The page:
Some farmers called it “tookage” – the deduction primary elevators used to take from farmers to cover grain lost during handling known as “shrinkage.”
The Canadian Grain Commission (CGC) set the shrinkage deduction at terminal elevators at zero in 1990 and did the same at primary elevators in 2003. Now it’s proposing the same for process and transfer elevators and grain dealers who are really operating primary or process elevators but not licensed as such, CGC commissioner Cam Dahl told farmers attending Winter Cereals Manitoba’s annual meeting here March 10.
“It is an unlevel regulatory playing field that creates different incentives based solely on the regulation (that allows process and transfer elevators to deduct shrinkage),” Dahl said.
Allowing some grain buyers and not others to deduct for shrinkage – grain and grain dust lost during handling – creates a disparity, Dahl said later in an interview.
For example, in one town there might be a canola crusher, which is licensed as a process elevator and a primary elevator. Each could pay the same price for canola but the farmer delivering to the crusher might receive less because of the allowed deduction for shrinkage.
“Transparency is a big reason for doing this (change),” Dahl said.
After the CGC ended shrinkage at primary elevators, it was assumed process and transfer elevators would do so on their own, but it didn’t happen, Dahl said. Meanwhile, farmers and farm groups have been lobbying the CGC to make the change.
Shrinkage regulations under the Canada Grain Act do not apply to licensed grain dealers. But it turns out some are operating primary or process elevators, but aren’t licensed for it, Dahl said. The CGC will do a comprehensive licensing review starting Aug. 1 as licences come up for renewal, making sure those operating primary and process elevators are licensed as such. When that occurs, grain dealers operating elevators won’t be deducting shrinkage either, Dahl said.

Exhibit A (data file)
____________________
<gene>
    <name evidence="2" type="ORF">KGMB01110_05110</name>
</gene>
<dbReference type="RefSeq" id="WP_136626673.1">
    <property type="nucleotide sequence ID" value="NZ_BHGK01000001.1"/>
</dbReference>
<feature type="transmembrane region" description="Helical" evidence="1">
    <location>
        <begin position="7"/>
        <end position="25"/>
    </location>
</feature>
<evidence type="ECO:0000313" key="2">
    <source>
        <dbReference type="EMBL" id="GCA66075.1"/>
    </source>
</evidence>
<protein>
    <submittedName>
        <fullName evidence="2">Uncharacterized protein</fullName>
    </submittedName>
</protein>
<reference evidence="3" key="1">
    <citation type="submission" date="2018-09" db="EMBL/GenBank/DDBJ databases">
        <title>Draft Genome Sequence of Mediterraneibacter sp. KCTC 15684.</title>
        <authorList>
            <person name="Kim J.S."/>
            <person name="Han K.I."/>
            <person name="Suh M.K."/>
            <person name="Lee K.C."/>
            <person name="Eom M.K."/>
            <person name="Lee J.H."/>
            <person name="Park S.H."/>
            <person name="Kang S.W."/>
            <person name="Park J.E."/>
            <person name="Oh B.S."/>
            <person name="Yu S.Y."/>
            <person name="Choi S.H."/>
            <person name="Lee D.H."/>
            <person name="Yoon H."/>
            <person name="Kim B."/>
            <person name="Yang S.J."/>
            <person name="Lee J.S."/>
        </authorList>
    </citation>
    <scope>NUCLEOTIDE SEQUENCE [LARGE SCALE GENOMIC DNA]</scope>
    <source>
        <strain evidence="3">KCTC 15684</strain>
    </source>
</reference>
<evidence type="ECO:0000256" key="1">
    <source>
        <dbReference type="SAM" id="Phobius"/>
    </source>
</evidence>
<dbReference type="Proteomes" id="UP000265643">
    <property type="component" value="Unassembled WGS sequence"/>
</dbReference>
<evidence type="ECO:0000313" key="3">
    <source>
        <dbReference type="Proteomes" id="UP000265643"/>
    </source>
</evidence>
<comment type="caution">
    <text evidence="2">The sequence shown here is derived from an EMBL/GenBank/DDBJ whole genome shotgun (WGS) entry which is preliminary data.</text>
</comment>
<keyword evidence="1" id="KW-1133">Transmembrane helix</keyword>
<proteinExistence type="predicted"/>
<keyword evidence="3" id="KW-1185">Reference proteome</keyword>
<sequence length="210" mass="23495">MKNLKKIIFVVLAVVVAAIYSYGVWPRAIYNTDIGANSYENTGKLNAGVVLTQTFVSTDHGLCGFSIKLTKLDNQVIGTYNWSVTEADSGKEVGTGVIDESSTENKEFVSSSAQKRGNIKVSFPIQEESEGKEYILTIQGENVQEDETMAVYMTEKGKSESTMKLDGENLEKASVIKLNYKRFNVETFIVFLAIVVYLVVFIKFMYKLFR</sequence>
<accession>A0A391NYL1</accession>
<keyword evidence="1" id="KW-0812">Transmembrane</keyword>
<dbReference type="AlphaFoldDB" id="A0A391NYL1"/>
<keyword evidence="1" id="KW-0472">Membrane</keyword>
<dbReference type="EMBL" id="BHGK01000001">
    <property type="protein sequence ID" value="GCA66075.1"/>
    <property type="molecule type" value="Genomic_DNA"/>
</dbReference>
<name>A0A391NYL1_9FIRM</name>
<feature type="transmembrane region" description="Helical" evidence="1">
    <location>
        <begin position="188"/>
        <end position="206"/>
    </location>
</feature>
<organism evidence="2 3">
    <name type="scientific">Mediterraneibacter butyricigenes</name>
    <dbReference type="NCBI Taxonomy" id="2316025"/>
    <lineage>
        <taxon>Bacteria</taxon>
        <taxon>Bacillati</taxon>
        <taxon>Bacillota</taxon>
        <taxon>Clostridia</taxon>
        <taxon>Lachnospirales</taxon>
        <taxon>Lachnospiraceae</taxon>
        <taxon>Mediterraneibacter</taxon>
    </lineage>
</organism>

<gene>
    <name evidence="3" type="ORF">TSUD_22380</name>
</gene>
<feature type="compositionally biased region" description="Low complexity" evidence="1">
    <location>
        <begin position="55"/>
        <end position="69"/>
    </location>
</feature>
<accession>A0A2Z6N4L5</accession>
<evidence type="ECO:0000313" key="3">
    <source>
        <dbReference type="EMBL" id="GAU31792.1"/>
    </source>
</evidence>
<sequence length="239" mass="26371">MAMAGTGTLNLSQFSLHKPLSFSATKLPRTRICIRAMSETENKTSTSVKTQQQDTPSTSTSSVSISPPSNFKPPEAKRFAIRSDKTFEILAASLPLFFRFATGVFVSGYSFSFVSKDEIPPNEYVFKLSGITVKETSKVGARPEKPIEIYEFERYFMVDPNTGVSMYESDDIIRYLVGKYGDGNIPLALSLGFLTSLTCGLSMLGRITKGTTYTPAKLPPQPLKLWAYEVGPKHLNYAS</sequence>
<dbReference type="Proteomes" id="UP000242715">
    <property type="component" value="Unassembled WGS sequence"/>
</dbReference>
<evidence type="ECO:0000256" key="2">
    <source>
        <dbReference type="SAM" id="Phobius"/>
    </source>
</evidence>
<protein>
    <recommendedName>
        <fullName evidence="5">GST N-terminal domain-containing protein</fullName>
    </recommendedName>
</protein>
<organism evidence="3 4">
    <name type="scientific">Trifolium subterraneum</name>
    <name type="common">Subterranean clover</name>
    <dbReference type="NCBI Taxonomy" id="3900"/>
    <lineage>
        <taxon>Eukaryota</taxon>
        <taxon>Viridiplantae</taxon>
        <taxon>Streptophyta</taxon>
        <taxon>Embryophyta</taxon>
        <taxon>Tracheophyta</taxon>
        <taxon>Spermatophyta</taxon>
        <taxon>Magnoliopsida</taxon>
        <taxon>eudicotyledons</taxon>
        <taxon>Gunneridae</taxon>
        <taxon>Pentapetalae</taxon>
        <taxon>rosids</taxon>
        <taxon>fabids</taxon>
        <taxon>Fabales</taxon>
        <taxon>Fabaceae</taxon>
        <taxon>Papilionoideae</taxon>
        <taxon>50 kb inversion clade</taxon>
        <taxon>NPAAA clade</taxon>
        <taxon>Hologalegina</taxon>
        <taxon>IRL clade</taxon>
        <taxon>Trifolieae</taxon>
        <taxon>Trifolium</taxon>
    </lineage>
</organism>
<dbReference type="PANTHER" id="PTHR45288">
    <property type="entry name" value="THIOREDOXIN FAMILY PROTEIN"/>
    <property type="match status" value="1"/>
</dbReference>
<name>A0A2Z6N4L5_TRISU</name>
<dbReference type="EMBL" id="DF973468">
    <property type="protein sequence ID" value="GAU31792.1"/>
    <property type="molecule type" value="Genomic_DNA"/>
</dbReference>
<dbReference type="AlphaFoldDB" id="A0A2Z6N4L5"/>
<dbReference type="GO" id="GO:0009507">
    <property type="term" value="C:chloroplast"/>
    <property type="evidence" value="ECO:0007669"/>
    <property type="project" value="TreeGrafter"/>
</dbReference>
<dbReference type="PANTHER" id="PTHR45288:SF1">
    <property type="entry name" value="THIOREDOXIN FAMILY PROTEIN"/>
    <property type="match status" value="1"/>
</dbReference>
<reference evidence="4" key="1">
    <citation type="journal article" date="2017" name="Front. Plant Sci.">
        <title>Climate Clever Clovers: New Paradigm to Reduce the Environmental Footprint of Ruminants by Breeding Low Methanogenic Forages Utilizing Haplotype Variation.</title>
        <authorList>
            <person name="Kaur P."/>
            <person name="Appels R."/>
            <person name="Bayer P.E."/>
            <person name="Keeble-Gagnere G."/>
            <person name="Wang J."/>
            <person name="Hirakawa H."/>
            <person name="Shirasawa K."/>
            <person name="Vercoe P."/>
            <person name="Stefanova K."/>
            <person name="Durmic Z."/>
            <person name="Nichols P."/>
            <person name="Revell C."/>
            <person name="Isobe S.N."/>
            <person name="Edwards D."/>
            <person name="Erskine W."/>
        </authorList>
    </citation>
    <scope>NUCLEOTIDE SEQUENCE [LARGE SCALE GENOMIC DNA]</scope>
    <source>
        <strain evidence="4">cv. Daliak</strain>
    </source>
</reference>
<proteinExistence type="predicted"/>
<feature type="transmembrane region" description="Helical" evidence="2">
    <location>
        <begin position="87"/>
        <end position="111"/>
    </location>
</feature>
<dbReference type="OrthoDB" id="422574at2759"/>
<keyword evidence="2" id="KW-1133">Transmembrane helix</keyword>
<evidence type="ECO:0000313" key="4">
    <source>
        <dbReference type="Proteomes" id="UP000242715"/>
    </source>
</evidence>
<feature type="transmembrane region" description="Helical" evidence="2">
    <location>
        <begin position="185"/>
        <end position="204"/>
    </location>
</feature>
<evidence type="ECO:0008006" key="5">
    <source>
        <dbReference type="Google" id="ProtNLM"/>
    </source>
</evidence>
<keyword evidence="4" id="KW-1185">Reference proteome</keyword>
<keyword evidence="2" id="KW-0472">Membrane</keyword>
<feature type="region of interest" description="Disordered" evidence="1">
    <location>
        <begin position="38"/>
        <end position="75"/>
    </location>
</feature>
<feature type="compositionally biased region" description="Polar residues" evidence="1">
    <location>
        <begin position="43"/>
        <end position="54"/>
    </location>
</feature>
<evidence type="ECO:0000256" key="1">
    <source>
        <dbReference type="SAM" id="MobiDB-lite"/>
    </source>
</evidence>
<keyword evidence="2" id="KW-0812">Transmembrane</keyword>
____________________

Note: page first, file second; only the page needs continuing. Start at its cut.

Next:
What’s happened is some individuals, especially in the special crops business, started out as grain dealers but over time their operations evolved into primary or process elevators, he said.
It’s important for grain buyers to be properly licensed. Each licence comes with its own regulations and obligations with respect to dealing with farmers, Dahl said.
For example, farmers dealing with grain dealers don’t have the option to ask the CGC to establish the grade and dockage of delivered grain if there’s a disagreement. That option is available when delivering to a licensed primary elevator.
Each class of licence requires that security be posted with the CGC to protect producer payments. Primary elevators may use the value of their “stocks in store” on outstanding receipts to reduce their security calculations, but grain dealers may not, the CGC says in its consultation document
Primary elevators may lease condominium grain storage to producers, while grain dealers may not.
Under the Canada Grain Act “a grain dealer is a person who, for reward, on his own behalf or on the behalf of another person, deals in or handles western grain.” Anyone trading in grain, whether on their own account or as an agent, is required to be licensed unless acting as agents of licensees.
“Pure grain dealers do not operate elevators, or if they do operate an elevator, they also require an elevator licence,” the CGC says. [email protected]